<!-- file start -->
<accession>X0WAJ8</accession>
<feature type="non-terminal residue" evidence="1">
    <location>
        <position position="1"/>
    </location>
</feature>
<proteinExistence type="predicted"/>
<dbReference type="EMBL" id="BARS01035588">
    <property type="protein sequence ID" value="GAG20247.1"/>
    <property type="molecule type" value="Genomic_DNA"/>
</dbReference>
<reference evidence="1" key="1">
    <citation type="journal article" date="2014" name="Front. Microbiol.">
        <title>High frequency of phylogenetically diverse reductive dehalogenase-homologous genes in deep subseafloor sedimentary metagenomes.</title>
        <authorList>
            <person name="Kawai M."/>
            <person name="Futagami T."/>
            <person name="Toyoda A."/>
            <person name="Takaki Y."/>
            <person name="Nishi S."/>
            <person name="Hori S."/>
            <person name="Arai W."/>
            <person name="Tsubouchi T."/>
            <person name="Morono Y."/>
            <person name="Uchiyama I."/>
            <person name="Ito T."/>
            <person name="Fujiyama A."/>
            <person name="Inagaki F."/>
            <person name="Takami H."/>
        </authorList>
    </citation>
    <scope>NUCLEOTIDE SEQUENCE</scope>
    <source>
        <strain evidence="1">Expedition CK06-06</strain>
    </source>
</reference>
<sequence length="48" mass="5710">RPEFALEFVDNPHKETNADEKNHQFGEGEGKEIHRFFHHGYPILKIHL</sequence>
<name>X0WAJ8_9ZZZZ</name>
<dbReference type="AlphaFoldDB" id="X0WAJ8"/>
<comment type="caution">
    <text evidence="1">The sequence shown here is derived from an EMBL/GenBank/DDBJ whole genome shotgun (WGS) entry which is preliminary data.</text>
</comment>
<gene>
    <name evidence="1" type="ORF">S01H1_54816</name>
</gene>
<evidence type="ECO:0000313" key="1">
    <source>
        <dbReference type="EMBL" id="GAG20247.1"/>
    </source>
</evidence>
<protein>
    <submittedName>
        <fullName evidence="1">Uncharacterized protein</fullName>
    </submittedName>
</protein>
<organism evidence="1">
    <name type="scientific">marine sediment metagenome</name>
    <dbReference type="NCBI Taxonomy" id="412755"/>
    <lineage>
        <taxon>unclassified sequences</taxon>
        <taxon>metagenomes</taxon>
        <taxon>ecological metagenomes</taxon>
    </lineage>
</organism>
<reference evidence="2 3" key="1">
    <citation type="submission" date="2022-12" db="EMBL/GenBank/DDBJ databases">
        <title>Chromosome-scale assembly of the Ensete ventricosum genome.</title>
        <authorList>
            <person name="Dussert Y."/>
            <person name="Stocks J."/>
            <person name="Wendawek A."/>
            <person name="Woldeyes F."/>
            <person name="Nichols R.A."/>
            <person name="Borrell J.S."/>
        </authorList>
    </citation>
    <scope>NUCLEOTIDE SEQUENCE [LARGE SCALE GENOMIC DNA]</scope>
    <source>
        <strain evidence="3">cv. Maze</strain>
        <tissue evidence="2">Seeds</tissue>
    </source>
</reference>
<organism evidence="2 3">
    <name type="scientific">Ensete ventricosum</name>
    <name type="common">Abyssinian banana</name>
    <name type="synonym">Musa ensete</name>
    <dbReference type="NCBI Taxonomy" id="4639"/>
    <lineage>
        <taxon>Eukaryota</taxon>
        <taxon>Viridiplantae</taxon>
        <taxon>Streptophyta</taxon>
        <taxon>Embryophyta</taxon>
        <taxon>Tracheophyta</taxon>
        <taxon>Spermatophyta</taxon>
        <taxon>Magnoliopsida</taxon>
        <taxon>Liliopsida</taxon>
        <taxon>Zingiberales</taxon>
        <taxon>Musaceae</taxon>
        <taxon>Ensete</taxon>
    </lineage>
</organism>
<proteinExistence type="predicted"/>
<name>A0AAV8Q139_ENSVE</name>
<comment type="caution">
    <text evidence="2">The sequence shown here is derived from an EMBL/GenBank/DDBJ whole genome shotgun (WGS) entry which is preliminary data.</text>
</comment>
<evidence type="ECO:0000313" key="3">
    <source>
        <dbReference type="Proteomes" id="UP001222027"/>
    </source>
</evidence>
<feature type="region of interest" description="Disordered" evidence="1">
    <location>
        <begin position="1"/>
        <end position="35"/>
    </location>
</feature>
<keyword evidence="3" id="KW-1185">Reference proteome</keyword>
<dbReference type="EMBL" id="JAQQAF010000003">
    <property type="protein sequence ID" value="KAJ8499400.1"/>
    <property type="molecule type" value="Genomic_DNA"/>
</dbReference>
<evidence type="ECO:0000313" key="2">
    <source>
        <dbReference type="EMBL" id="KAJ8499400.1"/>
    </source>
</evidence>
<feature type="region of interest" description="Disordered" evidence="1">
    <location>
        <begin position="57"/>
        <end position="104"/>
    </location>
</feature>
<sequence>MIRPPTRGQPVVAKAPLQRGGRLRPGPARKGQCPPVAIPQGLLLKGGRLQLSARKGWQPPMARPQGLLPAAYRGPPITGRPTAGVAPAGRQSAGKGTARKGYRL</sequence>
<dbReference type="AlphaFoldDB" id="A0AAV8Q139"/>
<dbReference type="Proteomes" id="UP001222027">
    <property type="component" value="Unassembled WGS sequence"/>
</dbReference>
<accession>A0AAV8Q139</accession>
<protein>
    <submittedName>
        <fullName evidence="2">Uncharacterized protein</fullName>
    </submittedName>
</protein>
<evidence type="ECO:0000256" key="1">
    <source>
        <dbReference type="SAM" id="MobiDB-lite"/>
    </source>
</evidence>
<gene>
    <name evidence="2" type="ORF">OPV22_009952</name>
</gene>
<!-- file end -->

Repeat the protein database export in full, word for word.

<accession>X0WAJ8</accession>
<feature type="non-terminal residue" evidence="1">
    <location>
        <position position="1"/>
    </location>
</feature>
<proteinExistence type="predicted"/>
<dbReference type="EMBL" id="BARS01035588">
    <property type="protein sequence ID" value="GAG20247.1"/>
    <property type="molecule type" value="Genomic_DNA"/>
</dbReference>
<reference evidence="1" key="1">
    <citation type="journal article" date="2014" name="Front. Microbiol.">
        <title>High frequency of phylogenetically diverse reductive dehalogenase-homologous genes in deep subseafloor sedimentary metagenomes.</title>
        <authorList>
            <person name="Kawai M."/>
            <person name="Futagami T."/>
            <person name="Toyoda A."/>
            <person name="Takaki Y."/>
            <person name="Nishi S."/>
            <person name="Hori S."/>
            <person name="Arai W."/>
            <person name="Tsubouchi T."/>
            <person name="Morono Y."/>
            <person name="Uchiyama I."/>
            <person name="Ito T."/>
            <person name="Fujiyama A."/>
            <person name="Inagaki F."/>
            <person name="Takami H."/>
        </authorList>
    </citation>
    <scope>NUCLEOTIDE SEQUENCE</scope>
    <source>
        <strain evidence="1">Expedition CK06-06</strain>
    </source>
</reference>
<sequence length="48" mass="5710">RPEFALEFVDNPHKETNADEKNHQFGEGEGKEIHRFFHHGYPILKIHL</sequence>
<name>X0WAJ8_9ZZZZ</name>
<dbReference type="AlphaFoldDB" id="X0WAJ8"/>
<comment type="caution">
    <text evidence="1">The sequence shown here is derived from an EMBL/GenBank/DDBJ whole genome shotgun (WGS) entry which is preliminary data.</text>
</comment>
<gene>
    <name evidence="1" type="ORF">S01H1_54816</name>
</gene>
<evidence type="ECO:0000313" key="1">
    <source>
        <dbReference type="EMBL" id="GAG20247.1"/>
    </source>
</evidence>
<protein>
    <submittedName>
        <fullName evidence="1">Uncharacterized protein</fullName>
    </submittedName>
</protein>
<organism evidence="1">
    <name type="scientific">marine sediment metagenome</name>
    <dbReference type="NCBI Taxonomy" id="412755"/>
    <lineage>
        <taxon>unclassified sequences</taxon>
        <taxon>metagenomes</taxon>
        <taxon>ecological metagenomes</taxon>
    </lineage>
</organism>
<reference evidence="2 3" key="1">
    <citation type="submission" date="2022-12" db="EMBL/GenBank/DDBJ databases">
        <title>Chromosome-scale assembly of the Ensete ventricosum genome.</title>
        <authorList>
            <person name="Dussert Y."/>
            <person name="Stocks J."/>
            <person name="Wendawek A."/>
            <person name="Woldeyes F."/>
            <person name="Nichols R.A."/>
            <person name="Borrell J.S."/>
        </authorList>
    </citation>
    <scope>NUCLEOTIDE SEQUENCE [LARGE SCALE GENOMIC DNA]</scope>
    <source>
        <strain evidence="3">cv. Maze</strain>
        <tissue evidence="2">Seeds</tissue>
    </source>
</reference>
<organism evidence="2 3">
    <name type="scientific">Ensete ventricosum</name>
    <name type="common">Abyssinian banana</name>
    <name type="synonym">Musa ensete</name>
    <dbReference type="NCBI Taxonomy" id="4639"/>
    <lineage>
        <taxon>Eukaryota</taxon>
        <taxon>Viridiplantae</taxon>
        <taxon>Streptophyta</taxon>
        <taxon>Embryophyta</taxon>
        <taxon>Tracheophyta</taxon>
        <taxon>Spermatophyta</taxon>
        <taxon>Magnoliopsida</taxon>
        <taxon>Liliopsida</taxon>
        <taxon>Zingiberales</taxon>
        <taxon>Musaceae</taxon>
        <taxon>Ensete</taxon>
    </lineage>
</organism>
<proteinExistence type="predicted"/>
<name>A0AAV8Q139_ENSVE</name>
<comment type="caution">
    <text evidence="2">The sequence shown here is derived from an EMBL/GenBank/DDBJ whole genome shotgun (WGS) entry which is preliminary data.</text>
</comment>
<evidence type="ECO:0000313" key="3">
    <source>
        <dbReference type="Proteomes" id="UP001222027"/>
    </source>
</evidence>
<feature type="region of interest" description="Disordered" evidence="1">
    <location>
        <begin position="1"/>
        <end position="35"/>
    </location>
</feature>
<keyword evidence="3" id="KW-1185">Reference proteome</keyword>
<dbReference type="EMBL" id="JAQQAF010000003">
    <property type="protein sequence ID" value="KAJ8499400.1"/>
    <property type="molecule type" value="Genomic_DNA"/>
</dbReference>
<evidence type="ECO:0000313" key="2">
    <source>
        <dbReference type="EMBL" id="KAJ8499400.1"/>
    </source>
</evidence>
<feature type="region of interest" description="Disordered" evidence="1">
    <location>
        <begin position="57"/>
        <end position="104"/>
    </location>
</feature>
<sequence>MIRPPTRGQPVVAKAPLQRGGRLRPGPARKGQCPPVAIPQGLLLKGGRLQLSARKGWQPPMARPQGLLPAAYRGPPITGRPTAGVAPAGRQSAGKGTARKGYRL</sequence>
<dbReference type="AlphaFoldDB" id="A0AAV8Q139"/>
<dbReference type="Proteomes" id="UP001222027">
    <property type="component" value="Unassembled WGS sequence"/>
</dbReference>
<accession>A0AAV8Q139</accession>
<protein>
    <submittedName>
        <fullName evidence="2">Uncharacterized protein</fullName>
    </submittedName>
</protein>
<evidence type="ECO:0000256" key="1">
    <source>
        <dbReference type="SAM" id="MobiDB-lite"/>
    </source>
</evidence>
<gene>
    <name evidence="2" type="ORF">OPV22_009952</name>
</gene>